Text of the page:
In 1983, Verex began a practice of not refunding unearnedpremiums to lenders where the amount of the refund due was less than $25. Verex also did not collect underpayments of premiums from lenders where the amount of the underpayment due Verex was below $25. Verex instituted this policy at the request of several of its lender-insureds, which had determined that the cost of processing such a small refund exceeded the amount of the refund itself. Verex filed with various State insurance departments, including the Illinois Department of Insurance, its plan to refrain from billing or crediting the lender-insureds whenever the amount involved was less than $25. Verex engages in this practice in 36 States pursuant to either explicit approval from a State's department of insurance or informational filings, as in Illinois. Notwithstanding this practice, the record reveals that Verex regularly honored requests by its lender-insureds to issue refund checks despite the fact that the amount was less than $25.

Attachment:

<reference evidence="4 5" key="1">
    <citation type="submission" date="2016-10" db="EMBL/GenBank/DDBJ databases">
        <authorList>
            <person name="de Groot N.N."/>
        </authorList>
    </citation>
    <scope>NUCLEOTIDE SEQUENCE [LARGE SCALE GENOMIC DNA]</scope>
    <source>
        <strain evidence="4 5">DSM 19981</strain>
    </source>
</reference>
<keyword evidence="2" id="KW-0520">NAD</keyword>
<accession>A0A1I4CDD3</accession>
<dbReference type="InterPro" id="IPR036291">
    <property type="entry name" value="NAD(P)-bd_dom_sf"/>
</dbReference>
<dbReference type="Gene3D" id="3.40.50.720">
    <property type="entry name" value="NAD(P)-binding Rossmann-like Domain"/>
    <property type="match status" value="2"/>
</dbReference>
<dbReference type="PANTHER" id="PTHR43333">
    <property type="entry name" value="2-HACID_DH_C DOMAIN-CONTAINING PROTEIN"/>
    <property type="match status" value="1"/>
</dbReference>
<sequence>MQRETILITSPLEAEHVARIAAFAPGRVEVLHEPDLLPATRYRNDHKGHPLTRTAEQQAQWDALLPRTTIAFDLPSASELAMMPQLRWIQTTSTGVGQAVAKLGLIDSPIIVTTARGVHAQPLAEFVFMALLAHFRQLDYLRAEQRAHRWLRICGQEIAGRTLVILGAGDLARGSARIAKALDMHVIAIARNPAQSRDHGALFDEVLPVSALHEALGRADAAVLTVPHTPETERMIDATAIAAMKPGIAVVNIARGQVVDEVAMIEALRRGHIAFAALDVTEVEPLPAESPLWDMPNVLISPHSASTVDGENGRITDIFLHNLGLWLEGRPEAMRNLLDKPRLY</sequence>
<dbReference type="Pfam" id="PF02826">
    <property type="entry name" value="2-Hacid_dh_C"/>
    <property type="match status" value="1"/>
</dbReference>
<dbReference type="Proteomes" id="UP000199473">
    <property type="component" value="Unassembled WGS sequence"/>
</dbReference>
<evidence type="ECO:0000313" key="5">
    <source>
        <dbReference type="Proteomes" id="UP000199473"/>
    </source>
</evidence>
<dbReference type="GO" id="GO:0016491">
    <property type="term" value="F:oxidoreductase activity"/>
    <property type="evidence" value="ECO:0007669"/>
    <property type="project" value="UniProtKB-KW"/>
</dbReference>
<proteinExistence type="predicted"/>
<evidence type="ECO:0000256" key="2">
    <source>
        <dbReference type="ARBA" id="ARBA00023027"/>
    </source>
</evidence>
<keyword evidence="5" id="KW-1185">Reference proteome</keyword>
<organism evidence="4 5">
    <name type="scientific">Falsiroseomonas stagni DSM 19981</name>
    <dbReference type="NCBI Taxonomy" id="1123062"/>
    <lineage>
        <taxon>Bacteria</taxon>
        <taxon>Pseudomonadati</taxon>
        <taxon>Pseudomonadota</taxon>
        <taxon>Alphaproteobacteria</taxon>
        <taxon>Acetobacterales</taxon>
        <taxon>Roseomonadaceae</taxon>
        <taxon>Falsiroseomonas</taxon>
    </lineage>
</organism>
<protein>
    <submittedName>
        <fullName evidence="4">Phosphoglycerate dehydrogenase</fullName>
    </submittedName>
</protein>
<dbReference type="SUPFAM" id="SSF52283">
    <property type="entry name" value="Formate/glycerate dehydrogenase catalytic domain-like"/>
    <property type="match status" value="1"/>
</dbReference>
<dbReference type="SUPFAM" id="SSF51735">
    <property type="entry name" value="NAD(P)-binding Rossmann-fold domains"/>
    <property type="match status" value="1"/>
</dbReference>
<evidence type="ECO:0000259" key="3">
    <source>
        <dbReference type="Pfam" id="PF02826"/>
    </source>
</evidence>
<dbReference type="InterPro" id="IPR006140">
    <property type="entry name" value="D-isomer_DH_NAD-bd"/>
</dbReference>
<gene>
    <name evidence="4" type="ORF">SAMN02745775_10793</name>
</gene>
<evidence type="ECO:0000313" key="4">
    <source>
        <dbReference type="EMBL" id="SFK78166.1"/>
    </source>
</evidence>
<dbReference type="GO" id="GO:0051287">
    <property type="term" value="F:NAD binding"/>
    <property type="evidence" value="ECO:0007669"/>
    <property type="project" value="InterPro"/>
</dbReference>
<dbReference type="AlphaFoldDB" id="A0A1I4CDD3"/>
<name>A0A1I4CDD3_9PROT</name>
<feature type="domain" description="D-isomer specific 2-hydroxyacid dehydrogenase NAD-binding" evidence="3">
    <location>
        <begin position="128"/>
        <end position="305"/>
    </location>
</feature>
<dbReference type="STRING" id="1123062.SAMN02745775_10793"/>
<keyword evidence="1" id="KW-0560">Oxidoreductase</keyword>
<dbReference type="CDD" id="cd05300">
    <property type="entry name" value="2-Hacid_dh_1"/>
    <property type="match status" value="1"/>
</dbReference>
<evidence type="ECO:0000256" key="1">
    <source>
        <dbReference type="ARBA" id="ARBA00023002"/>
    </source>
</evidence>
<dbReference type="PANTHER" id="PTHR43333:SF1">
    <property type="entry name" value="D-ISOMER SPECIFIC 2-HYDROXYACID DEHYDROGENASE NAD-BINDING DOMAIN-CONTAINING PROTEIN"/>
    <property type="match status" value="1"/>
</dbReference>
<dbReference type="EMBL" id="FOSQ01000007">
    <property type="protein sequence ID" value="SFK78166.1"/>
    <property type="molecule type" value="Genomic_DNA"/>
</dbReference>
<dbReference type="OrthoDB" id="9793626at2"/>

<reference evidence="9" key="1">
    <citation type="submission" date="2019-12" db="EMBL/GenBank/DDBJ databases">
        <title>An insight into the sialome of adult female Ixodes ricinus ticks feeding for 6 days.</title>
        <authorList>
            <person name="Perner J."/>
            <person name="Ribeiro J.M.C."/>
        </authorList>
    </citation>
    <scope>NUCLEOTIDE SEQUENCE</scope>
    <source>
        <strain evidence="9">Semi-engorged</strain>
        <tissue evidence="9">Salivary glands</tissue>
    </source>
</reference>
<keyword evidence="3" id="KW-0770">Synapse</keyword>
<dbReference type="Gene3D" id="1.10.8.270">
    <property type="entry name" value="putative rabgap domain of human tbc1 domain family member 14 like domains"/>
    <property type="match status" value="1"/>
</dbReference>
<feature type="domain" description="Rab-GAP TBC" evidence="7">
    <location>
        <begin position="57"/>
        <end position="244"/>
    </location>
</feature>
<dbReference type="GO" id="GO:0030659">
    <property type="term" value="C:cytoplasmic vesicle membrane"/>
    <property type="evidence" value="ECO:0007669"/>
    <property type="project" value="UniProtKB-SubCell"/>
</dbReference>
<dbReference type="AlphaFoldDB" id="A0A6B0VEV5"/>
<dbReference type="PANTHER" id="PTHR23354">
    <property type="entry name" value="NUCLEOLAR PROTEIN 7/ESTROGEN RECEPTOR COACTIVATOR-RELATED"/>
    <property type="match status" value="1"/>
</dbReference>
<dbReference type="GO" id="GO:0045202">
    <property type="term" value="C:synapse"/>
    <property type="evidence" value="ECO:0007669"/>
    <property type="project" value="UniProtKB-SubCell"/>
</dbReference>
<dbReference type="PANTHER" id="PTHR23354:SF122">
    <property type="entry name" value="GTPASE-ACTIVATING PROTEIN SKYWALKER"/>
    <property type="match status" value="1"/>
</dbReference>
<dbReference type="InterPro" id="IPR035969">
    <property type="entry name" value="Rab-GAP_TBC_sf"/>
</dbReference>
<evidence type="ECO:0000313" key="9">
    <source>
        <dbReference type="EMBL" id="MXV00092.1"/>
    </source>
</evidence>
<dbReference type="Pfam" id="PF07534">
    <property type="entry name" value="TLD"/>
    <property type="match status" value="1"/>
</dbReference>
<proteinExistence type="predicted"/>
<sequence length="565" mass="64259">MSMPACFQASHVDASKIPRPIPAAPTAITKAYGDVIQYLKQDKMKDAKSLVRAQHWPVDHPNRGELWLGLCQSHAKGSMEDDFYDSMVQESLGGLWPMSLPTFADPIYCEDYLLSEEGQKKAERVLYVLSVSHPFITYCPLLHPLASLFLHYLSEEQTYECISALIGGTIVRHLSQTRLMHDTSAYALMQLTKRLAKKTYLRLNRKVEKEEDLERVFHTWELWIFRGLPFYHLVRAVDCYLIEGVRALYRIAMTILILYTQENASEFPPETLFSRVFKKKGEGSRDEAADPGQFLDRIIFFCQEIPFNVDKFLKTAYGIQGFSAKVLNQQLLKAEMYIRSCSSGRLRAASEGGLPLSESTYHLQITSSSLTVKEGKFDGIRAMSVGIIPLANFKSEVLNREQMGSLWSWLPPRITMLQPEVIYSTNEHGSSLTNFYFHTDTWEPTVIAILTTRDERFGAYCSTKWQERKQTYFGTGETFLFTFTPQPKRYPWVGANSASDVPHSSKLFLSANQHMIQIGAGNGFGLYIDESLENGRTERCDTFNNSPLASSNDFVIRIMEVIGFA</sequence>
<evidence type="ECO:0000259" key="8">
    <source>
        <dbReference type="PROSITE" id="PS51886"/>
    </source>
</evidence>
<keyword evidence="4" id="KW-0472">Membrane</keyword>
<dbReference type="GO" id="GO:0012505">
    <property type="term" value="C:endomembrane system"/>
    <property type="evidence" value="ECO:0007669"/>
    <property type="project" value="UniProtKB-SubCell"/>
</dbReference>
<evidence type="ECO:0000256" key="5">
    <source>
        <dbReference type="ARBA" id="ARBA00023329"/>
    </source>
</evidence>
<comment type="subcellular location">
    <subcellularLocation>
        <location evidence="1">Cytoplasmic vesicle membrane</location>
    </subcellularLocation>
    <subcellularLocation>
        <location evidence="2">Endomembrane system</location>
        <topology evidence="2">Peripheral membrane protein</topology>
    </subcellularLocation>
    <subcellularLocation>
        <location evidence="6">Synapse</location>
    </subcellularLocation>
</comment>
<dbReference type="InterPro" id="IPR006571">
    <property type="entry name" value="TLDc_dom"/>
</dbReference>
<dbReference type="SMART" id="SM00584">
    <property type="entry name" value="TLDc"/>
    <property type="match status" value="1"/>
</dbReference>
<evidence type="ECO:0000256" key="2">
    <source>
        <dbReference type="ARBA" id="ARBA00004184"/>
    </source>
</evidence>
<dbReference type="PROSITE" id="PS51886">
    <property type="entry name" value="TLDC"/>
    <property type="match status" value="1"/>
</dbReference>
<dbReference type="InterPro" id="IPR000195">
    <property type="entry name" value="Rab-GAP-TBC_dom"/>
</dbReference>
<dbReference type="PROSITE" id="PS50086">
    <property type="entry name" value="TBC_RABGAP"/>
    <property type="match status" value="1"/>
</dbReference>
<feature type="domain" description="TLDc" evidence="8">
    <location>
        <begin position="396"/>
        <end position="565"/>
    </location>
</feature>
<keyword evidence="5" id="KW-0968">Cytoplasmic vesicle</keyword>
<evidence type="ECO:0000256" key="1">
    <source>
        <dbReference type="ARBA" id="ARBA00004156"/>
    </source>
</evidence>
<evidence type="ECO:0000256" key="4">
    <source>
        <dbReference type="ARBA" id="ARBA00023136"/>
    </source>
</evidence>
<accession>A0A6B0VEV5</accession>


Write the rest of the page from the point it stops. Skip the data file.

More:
In 1984, plaintiff and her then-husband, Kevin C. Greene, purchased a home and secured a mortgage loan for the property from Arlington Heights Federal Savings and Loan Association (Arlington Federal) located in Arlington Heights, Illinois. The Greenes were informed that Arlington Federal would purchase mortgage guaranty insurance to protect its interests and would pass on the costs of that insurance to them. The Greenes signed Arlington Federal's statement of estimated settlement charges, which included approximately $17 per month for the mortgage guaranty insurance premium.

Sometime in 1985, Verex received an application from Arlington Federal to insure it on the Greenes' mortgage loan. Verex agreed to insure the bank on the loan and issued a certificate of insurance in July of that year. Arlington Federal paid Verex the initial premium of $583 in exchange for coverage. At the closing, the Greenes learned for the first time that Arlington Federal had selected Verex to be the mortgage guaranty insurer on their loan. Plaintiff had never heard of Verex prior to that time and had no contact with the company until after she initiated this action. The Greenes signed the mortgage ...